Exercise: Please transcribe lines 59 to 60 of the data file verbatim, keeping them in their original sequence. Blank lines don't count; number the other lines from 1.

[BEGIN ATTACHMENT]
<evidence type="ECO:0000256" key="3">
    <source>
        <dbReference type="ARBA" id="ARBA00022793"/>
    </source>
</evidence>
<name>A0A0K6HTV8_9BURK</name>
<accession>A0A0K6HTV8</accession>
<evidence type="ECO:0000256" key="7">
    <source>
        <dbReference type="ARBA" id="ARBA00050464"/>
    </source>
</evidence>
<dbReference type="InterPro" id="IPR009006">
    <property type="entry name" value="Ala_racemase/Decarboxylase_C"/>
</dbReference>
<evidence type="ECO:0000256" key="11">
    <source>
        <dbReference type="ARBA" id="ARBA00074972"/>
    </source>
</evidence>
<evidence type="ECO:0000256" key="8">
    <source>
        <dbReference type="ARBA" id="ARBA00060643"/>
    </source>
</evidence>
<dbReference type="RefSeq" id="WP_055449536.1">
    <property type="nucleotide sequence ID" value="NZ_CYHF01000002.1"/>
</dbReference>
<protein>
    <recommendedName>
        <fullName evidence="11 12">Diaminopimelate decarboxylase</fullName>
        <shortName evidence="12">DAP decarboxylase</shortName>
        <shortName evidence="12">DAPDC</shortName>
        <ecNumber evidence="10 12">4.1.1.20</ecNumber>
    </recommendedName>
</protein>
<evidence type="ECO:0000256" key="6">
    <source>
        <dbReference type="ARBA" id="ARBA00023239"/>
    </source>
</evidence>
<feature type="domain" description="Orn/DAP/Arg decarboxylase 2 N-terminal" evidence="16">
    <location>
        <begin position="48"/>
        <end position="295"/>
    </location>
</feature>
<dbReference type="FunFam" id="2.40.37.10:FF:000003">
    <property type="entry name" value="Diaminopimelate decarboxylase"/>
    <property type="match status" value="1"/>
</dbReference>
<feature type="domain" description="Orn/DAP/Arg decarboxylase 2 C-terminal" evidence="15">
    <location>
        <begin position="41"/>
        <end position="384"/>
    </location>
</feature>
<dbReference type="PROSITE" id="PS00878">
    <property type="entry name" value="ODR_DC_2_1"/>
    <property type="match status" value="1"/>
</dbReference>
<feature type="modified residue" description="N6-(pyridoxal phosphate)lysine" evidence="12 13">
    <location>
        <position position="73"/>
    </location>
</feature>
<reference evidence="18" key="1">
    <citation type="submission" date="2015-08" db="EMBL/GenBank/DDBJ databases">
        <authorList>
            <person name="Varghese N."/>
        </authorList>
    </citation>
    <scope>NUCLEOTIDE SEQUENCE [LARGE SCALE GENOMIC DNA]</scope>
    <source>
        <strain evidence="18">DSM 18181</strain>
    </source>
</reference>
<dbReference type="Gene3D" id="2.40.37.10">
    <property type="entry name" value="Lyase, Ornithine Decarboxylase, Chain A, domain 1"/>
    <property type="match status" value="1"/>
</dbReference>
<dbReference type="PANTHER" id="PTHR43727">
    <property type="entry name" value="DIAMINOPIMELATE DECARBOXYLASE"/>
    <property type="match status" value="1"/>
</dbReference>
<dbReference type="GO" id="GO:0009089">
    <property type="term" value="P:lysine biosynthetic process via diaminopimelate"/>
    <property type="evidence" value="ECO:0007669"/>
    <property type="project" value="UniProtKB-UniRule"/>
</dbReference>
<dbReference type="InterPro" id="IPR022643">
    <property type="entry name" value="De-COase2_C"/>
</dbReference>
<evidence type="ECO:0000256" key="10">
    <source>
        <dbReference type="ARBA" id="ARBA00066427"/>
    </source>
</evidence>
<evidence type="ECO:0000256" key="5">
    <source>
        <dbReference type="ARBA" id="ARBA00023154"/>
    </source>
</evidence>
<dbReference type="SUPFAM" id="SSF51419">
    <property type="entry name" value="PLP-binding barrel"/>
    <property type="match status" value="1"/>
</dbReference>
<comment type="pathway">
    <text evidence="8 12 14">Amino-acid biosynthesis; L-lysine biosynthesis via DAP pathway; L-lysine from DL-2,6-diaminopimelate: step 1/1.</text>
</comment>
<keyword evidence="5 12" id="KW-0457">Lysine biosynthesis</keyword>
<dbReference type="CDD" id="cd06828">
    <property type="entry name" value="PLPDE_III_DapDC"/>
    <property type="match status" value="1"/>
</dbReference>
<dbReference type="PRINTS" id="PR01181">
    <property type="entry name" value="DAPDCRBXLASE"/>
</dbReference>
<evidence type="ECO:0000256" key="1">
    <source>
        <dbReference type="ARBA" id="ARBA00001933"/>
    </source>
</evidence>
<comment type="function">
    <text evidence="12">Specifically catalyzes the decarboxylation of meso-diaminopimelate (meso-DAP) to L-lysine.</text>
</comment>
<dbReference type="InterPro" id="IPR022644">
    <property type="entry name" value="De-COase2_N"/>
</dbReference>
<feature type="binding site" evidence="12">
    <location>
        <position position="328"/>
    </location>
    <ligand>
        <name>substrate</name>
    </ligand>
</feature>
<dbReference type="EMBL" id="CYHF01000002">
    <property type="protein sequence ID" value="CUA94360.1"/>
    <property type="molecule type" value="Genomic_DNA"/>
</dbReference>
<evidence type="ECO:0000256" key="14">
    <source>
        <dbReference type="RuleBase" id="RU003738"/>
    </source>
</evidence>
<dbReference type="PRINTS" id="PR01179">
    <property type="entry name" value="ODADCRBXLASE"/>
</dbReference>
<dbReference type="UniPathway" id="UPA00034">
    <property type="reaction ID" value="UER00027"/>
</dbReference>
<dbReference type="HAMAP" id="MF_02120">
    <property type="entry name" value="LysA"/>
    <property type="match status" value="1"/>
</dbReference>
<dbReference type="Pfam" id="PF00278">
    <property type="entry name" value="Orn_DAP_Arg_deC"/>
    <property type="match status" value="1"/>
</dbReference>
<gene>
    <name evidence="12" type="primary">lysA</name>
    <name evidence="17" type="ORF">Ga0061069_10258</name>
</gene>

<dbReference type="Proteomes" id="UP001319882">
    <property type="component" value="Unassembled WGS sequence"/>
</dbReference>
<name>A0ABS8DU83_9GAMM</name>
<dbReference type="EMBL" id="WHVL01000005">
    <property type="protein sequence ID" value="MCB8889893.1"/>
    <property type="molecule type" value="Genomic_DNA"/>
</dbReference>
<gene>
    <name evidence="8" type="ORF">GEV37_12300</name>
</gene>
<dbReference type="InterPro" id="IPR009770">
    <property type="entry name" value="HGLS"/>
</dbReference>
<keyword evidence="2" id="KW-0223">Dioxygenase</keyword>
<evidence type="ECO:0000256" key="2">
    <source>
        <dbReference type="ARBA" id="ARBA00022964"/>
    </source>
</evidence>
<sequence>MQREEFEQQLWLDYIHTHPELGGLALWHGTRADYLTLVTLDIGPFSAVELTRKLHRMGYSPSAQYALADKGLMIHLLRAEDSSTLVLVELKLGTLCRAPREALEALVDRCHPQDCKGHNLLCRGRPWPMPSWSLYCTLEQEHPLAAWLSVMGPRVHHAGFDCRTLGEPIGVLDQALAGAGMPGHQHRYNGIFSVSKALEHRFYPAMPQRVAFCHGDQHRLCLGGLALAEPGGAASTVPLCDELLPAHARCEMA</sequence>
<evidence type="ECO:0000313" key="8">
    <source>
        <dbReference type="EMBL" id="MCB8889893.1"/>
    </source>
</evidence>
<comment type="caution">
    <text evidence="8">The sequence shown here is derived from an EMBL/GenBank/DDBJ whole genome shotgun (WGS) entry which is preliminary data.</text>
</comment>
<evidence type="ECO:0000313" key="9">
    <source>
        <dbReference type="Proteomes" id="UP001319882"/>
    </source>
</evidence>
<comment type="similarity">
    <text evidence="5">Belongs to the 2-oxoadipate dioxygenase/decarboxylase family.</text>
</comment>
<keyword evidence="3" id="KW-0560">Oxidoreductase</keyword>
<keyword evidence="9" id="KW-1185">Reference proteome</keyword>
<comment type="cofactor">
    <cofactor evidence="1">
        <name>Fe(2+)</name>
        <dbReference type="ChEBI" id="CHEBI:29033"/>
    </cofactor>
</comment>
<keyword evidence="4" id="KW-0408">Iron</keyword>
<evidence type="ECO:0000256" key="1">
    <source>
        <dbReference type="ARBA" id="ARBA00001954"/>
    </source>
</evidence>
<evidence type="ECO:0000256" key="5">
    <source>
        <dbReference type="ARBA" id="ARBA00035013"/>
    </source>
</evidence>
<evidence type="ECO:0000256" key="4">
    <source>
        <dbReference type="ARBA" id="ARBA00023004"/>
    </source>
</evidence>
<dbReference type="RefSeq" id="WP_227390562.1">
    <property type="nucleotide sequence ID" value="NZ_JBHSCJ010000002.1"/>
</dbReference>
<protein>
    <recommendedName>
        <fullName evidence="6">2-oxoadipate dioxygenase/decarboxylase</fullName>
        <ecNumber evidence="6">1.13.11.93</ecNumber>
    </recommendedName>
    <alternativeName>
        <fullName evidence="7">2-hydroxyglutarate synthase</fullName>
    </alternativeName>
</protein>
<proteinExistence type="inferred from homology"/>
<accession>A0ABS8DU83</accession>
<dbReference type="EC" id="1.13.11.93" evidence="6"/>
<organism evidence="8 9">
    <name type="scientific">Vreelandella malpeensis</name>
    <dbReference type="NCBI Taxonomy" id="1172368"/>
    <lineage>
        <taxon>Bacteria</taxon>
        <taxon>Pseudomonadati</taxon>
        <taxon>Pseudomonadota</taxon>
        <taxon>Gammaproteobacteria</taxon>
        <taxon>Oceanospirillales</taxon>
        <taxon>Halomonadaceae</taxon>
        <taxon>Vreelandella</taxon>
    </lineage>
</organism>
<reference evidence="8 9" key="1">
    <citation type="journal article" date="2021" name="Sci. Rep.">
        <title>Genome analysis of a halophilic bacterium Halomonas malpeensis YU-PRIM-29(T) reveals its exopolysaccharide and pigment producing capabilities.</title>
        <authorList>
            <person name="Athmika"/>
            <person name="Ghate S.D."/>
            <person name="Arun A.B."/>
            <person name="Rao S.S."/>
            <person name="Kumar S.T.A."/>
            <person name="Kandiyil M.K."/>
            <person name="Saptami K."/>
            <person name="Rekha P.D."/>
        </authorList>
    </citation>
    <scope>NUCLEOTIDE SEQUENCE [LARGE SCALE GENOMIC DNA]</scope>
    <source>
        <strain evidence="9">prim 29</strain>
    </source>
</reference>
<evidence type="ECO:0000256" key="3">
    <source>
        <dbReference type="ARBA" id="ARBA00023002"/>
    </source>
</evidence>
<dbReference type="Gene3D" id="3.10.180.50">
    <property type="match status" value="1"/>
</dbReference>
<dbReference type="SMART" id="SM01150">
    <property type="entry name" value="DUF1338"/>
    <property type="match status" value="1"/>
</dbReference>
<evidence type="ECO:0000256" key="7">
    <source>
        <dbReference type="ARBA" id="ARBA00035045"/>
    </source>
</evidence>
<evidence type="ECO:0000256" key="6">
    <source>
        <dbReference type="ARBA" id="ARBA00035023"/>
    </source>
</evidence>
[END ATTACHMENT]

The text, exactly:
    <property type="entry name" value="ODR_DC_2_1"/>
    <property type="match status" value="1"/>